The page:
The Wales Life Sciences Fund was intended to attract Biotechs and Pharma to this part of the UK – but the governmental oversight of the establishment of this £50M fund has been criticised in a report by the Wales Audit Office…
[Editor’s note: this article was initially published on March 7th, 2016. Due to some inaccuracies, we decided to make some corrections and publish it again on March 9th]
Governmental funds are becoming increasingly common in the Biotech field, like the recent Italian fund for sustainable biotechnology in agriculture. We have also discussed the role of Life Science public Funds (albeit with some skepticism) in France and London.
Set up in 2012, the Wales Life Sciences Investment Fund received £50M from Finance Wales, a Cardiff-based investment company that belongs to the Welsh government.
As of now, the fund has been successfully managed by Arthurian Life Sciences, a VC firm directed (and mostly owned) by Biotech entrepreneur Professor Sir Chris Evans. Arthurian states that the 10 investments in the Fund’s portfolio now have a value of £500M in just 2.5 years from an initial investment of £45M.
Over £268M fresh cash was put into this Welsh portfolio from investors from London and New York. The portfolio has now over 20 products under development for stroke, cancer, blindness, respiratory disease, vascular disease, cystic fibrosis, diabetes.
What raised some eyebrows was the initial governmental oversight of the public fund. The Wales Audit Office (WAO) claims in a report (accessible HERE) that there were ‘significant shortcomings in the procurement of the Fund Manager and in managing conflicts of interest‘. A key finding of the WAO report, however, underlined that Arthurian acted properly professionally and correctly in the commercial management of the fund.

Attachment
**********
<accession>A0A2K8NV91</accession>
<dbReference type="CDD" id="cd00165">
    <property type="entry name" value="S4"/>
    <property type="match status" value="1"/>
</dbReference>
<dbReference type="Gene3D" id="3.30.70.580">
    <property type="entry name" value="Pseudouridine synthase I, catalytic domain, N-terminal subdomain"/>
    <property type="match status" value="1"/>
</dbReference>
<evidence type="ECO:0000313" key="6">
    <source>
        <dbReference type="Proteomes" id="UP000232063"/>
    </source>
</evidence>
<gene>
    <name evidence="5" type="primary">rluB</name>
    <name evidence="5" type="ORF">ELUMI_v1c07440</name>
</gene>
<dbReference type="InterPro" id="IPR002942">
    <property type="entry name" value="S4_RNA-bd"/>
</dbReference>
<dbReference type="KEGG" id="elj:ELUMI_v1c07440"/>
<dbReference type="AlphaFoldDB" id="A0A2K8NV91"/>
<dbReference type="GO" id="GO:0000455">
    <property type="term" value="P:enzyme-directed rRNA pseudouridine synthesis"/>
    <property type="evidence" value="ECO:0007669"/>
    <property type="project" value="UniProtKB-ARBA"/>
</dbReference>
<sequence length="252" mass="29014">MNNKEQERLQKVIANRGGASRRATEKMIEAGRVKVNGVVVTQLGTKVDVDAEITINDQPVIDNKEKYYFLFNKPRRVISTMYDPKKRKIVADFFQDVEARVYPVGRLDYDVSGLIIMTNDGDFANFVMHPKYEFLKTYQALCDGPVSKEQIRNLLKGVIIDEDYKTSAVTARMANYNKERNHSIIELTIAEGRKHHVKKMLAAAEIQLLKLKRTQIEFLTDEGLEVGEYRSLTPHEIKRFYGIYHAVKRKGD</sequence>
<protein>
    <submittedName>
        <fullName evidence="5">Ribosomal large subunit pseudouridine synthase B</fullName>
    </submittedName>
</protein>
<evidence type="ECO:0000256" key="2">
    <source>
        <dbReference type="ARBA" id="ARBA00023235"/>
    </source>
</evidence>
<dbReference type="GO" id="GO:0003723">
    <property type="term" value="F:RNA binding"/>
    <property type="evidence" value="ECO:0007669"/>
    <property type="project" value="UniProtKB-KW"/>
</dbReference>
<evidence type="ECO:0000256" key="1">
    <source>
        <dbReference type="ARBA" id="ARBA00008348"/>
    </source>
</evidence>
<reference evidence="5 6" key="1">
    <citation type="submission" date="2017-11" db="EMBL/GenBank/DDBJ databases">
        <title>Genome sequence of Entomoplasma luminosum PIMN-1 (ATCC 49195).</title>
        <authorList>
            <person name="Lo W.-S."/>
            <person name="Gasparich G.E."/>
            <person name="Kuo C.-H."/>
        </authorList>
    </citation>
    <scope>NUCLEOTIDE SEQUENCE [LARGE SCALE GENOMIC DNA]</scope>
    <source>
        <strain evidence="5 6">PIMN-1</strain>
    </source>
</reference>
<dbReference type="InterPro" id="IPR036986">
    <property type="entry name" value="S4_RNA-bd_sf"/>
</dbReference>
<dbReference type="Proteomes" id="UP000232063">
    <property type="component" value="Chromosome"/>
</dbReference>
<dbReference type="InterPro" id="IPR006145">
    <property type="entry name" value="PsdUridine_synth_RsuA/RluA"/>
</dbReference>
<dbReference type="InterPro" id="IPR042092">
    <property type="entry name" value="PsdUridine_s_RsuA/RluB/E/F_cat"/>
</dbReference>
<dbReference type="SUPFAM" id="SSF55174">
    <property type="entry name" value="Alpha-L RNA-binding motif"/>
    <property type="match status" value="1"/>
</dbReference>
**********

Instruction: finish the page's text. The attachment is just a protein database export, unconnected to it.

Evans actually chaired the government panel that recommended the public fund as a ‘Life Sciences Fund which is commercially managed by proven investment professionals’.
The WAO report found that Sir Chris Evans and Arthurian had declared all conflicts of interests appropriately although it considers that the Government should have taken stronger actions to address perceived conflicts of interest and keep a better image of the fairness of the procurement process.
WAO is also criticizing the ‘poorly documented’ decisions to look for a private manager (instead of someone from Finance Wales) and to choose Arthurian. At the time, Arthurian failed to meet two of the terms of the invitation to tender (ITT), while a competing (and unidentified) VC met both.
The audit also revealed facts linked to the fund’s investment in ReNeuron (also supported by leading investor Woodford). In this case, the audit found that the Welsh Government’s award of in-principle financial support to ReNeuron did not comply with its usual business processes, and it is not possible to confirm whether it handled appropriately a clear conflict of interest that had been declared to it.
Chris Evans and the Welsh Government also declared publicly a separate conflict of interest in the investment in ReNeuron, as Sir Evans held shares of this company.
This case brings to light some of the difficulties in bringing together public funds and for-profit Industry in a coordinated strategy. Are there lessons here for future Government-backed Life Sciences Funds?